View from Grønfjordfjellet south of Barentsburg over the inner parts of Grønfjord.
One of many new photos on the overhauled Grønfjord page.
“Quiet on the northern front” is, of course, not entirely true. There is always something going on in Spitsbergen, but currently not much that would shake the world. The locals can still be happy about not having a single case of Corona/Covid 19 in Spitsbergen. Hurtigruten Svalbard considers to sell their local properties to a “serious investor” to rent their hotels etc. then on a long-term basis. I guess you have to have studied something other than geography to understand that kind of business model. The Sysselmannen will release 18 employees this year and replace them with new ones, mostly because the people have to return to their long-term engagements in mainland Norway if they want to keep them. Such as large turnover is, of course, not what anyone would want – the Sysselmannen has 45 positions in total, currently, so that is an exchange of staff of more than 30 %.
Polar bears and people have recently managed to keep a healthy distance from each other. Fortunately.
It’s things like that which are currently going on. Everything is important for some people, but it is not shaking the world.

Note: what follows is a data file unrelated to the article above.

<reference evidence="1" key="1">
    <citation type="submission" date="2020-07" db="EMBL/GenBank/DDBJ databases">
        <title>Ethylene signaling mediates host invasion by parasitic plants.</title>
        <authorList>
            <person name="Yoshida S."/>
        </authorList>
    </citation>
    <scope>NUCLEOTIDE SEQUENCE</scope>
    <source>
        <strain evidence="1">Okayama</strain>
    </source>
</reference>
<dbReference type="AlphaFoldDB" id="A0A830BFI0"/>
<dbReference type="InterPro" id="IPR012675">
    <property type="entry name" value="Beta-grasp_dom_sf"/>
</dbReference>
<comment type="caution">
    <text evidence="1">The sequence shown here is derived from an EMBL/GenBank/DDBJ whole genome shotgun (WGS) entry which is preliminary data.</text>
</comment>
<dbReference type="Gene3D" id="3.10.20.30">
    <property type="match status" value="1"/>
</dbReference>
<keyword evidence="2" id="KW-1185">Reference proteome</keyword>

New book projects on the way
The corona-year has, amongst others, resulted in more time at the office table than originally planned. A new book project has already more than 300 pages of text, another one is also making some progress. But many more pages will have to be written in both cases before anything will be ready for release. “New book project” is, of course, not entirely true. Both have been work in process for more than just a couple of months, to put it mildly. So there is something positive in having more time than planned.
Another thing that has taken up at least some speed is re-doing a number of pages within spitsbergen-svalbard.com. Many pages that I was proud of 10 years ago are getting a bit … well, old now. A number of pages have got new maps, illustrations, photo galleries and revised text as necessary. This includes pages about beautiful fjords that many of you will know, and pages about more unknown places that you can explore if you feel like travelling Spitsbergen online – the door is open, just come in, there is plenty of good stuff waiting!